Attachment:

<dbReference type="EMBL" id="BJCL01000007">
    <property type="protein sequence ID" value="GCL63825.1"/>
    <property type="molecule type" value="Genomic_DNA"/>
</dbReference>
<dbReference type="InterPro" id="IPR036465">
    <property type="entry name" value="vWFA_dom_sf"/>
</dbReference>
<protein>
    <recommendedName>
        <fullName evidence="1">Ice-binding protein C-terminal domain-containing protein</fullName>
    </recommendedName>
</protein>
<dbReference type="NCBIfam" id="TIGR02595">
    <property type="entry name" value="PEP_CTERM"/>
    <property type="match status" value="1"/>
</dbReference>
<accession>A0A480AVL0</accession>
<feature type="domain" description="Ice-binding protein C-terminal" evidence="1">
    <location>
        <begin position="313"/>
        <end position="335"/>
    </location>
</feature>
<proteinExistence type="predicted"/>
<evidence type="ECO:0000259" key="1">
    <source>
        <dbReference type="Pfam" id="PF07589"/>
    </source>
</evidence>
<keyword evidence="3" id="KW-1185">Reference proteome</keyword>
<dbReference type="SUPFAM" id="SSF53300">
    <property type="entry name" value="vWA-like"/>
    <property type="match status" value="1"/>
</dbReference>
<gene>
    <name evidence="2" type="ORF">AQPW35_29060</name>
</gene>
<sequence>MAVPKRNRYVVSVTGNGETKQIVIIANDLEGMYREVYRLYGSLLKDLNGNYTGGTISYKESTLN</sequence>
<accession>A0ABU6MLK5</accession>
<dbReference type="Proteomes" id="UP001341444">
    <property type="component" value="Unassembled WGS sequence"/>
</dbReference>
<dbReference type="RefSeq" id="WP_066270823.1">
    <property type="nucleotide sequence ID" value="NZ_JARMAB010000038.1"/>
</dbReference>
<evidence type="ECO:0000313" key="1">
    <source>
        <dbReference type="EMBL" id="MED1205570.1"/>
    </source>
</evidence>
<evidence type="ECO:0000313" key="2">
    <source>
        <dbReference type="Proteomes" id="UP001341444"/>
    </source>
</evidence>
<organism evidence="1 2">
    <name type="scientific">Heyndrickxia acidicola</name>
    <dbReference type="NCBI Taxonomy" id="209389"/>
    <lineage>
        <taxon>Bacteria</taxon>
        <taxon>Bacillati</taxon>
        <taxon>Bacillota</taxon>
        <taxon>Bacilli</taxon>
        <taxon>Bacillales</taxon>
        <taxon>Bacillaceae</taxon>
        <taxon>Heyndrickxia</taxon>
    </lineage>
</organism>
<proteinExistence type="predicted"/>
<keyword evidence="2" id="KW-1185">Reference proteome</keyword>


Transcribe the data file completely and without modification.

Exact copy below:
<dbReference type="EMBL" id="BJCL01000007">
    <property type="protein sequence ID" value="GCL63825.1"/>
    <property type="molecule type" value="Genomic_DNA"/>
</dbReference>
<dbReference type="InterPro" id="IPR036465">
    <property type="entry name" value="vWFA_dom_sf"/>
</dbReference>
<protein>
    <recommendedName>
        <fullName evidence="1">Ice-binding protein C-terminal domain-containing protein</fullName>
    </recommendedName>
</protein>
<dbReference type="NCBIfam" id="TIGR02595">
    <property type="entry name" value="PEP_CTERM"/>
    <property type="match status" value="1"/>
</dbReference>
<accession>A0A480AVL0</accession>
<feature type="domain" description="Ice-binding protein C-terminal" evidence="1">
    <location>
        <begin position="313"/>
        <end position="335"/>
    </location>
</feature>
<proteinExistence type="predicted"/>
<evidence type="ECO:0000259" key="1">
    <source>
        <dbReference type="Pfam" id="PF07589"/>
    </source>
</evidence>
<keyword evidence="3" id="KW-1185">Reference proteome</keyword>
<dbReference type="SUPFAM" id="SSF53300">
    <property type="entry name" value="vWA-like"/>
    <property type="match status" value="1"/>
</dbReference>
<gene>
    <name evidence="2" type="ORF">AQPW35_29060</name>
</gene>
<sequence>MAVPKRNRYVVSVTGNGETKQIVIIANDLEGMYREVYRLYGSLLKDLNGNYTGGTISYKESTLN</sequence>
<accession>A0ABU6MLK5</accession>
<dbReference type="Proteomes" id="UP001341444">
    <property type="component" value="Unassembled WGS sequence"/>
</dbReference>
<dbReference type="RefSeq" id="WP_066270823.1">
    <property type="nucleotide sequence ID" value="NZ_JARMAB010000038.1"/>
</dbReference>
<evidence type="ECO:0000313" key="1">
    <source>
        <dbReference type="EMBL" id="MED1205570.1"/>
    </source>
</evidence>
<evidence type="ECO:0000313" key="2">
    <source>
        <dbReference type="Proteomes" id="UP001341444"/>
    </source>
</evidence>
<organism evidence="1 2">
    <name type="scientific">Heyndrickxia acidicola</name>
    <dbReference type="NCBI Taxonomy" id="209389"/>
    <lineage>
        <taxon>Bacteria</taxon>
        <taxon>Bacillati</taxon>
        <taxon>Bacillota</taxon>
        <taxon>Bacilli</taxon>
        <taxon>Bacillales</taxon>
        <taxon>Bacillaceae</taxon>
        <taxon>Heyndrickxia</taxon>
    </lineage>
</organism>
<proteinExistence type="predicted"/>
<keyword evidence="2" id="KW-1185">Reference proteome</keyword>